The Christmas rant is over

By W. Christopher Evans

The Christmas rant is over again,

we’ve heard about the one true meaning,

not to be confused with holiday happenings

of home and hearth, of kith and kin.

But what if this is a sad division?

And I say it is. May it cease.

The Word, Wisdom, Sophia, Logos,

Reason, Pattern, Beginning, End,

through Whom all things were made

and are made and by whom you, I, we exist,

Who spoke and speaks into being all creation,

every little bit,

is ever since the first of time been at work

among us along with that Other Hand,

the Holy Spirit.

This Word invites us into lives of connection,

relatedness, fellowship, service, friendship,

though we slink back time and again

to selfishness, cruelty, certainty,

separateness, animosity.

Yes, there will be bickering and shovery

and maybe the family member or friend

who baits everyone with rude comments

racist, classist, rightist, leftist, centrist,

and maybe the one who finally comes out,

or tells of unexpected pregnancy,

or shares of beginning recovery:

Rejoice with them!

But this being-brought-together

in the midst of our imperfections

vulnerabilities, frailties, struggling

is precisely the Word become flesh,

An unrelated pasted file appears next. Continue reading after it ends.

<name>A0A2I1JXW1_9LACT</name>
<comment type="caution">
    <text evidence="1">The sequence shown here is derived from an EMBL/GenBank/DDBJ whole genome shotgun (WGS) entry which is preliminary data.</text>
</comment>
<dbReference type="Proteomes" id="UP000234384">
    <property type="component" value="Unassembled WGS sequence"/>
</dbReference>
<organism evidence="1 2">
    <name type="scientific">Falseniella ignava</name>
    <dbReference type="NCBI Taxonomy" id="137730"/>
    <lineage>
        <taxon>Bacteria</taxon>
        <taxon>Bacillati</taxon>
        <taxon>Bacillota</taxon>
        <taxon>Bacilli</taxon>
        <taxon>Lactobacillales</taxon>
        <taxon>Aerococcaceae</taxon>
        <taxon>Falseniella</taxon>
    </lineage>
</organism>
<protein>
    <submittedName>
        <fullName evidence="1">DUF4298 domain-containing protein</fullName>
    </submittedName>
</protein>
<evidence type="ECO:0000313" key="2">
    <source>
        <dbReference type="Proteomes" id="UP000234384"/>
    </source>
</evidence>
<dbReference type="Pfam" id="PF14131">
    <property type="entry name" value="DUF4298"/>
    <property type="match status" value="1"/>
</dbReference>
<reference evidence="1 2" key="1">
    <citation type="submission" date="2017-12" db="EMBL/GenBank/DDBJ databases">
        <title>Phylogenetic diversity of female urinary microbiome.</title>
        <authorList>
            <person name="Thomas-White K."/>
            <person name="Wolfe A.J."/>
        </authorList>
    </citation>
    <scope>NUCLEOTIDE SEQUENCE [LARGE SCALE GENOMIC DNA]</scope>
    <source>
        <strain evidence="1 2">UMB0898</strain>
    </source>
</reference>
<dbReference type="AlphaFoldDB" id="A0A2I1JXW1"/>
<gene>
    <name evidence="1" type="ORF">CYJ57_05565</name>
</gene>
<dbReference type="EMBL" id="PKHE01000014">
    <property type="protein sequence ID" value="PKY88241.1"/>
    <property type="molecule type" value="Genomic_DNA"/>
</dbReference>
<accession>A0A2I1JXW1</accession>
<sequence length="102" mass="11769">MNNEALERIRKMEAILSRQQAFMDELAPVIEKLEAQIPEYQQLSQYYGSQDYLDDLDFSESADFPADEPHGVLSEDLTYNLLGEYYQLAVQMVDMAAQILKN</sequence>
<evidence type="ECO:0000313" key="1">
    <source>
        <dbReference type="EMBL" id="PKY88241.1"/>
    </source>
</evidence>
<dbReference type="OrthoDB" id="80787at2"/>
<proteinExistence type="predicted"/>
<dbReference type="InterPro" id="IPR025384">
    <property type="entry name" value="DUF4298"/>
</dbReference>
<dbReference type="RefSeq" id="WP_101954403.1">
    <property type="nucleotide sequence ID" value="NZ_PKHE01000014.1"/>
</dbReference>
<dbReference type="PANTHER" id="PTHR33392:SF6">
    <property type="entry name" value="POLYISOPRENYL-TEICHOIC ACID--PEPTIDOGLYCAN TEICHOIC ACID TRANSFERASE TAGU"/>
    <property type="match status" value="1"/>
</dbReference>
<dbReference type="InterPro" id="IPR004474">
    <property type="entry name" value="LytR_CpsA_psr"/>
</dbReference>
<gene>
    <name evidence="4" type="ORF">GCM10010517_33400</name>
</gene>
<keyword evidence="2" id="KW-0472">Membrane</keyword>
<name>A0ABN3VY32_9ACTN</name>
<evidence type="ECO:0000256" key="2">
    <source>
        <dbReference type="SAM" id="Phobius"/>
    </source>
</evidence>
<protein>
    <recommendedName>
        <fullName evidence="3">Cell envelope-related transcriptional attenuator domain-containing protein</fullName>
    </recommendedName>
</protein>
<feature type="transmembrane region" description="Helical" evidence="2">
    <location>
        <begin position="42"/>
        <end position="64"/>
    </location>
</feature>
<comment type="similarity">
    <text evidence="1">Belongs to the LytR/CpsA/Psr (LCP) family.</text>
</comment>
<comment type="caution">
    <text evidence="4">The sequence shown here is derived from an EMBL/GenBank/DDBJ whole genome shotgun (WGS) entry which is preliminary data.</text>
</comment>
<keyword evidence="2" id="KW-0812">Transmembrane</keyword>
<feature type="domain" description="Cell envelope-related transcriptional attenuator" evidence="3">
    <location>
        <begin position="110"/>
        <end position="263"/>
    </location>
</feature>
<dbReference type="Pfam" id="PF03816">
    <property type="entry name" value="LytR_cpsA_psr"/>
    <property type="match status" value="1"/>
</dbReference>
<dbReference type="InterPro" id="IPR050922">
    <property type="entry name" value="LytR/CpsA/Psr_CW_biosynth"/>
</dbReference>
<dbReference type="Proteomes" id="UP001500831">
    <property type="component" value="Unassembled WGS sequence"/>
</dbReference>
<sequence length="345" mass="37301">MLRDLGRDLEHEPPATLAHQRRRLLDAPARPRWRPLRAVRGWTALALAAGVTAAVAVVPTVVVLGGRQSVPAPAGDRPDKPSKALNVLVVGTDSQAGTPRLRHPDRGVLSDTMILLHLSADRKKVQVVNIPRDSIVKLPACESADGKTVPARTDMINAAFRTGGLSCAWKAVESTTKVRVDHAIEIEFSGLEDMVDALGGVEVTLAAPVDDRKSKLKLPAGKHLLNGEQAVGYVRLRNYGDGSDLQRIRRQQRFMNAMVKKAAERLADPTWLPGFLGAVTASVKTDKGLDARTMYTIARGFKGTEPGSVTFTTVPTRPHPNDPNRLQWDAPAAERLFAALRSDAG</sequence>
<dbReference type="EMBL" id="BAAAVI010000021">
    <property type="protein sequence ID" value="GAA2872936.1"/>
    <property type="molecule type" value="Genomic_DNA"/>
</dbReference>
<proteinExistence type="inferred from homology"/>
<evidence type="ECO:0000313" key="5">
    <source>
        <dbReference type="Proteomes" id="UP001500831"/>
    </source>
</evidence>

Glad Tidings, Emmanuel, God-With-Us

happening, dwelling, showing

just a little bit, if not yet, the finish

in us.

Those who snarl at Christmas treats

before the time is come,

and who cringe at Christmas songs

too early sung,

who are more worried about a pure Advent

than a loving heart enthroning,

perhaps these too miss the Reason

Whose flesh embraces all that

and them.

Perhaps the One True Meaning

touches everyone, means many,

songs sung too early and reveling

bickering and even rants

point to One working to gather

everything within.

Dr. Christopher Evans recently completed a Ph.D. in Liturgical Studies and Church History at the Graduate Theological Union. He offers occasional musings on the Rule of St. Benedict, liturgical questions, and life as a Benedictine oblate at Contemplative Vernacular

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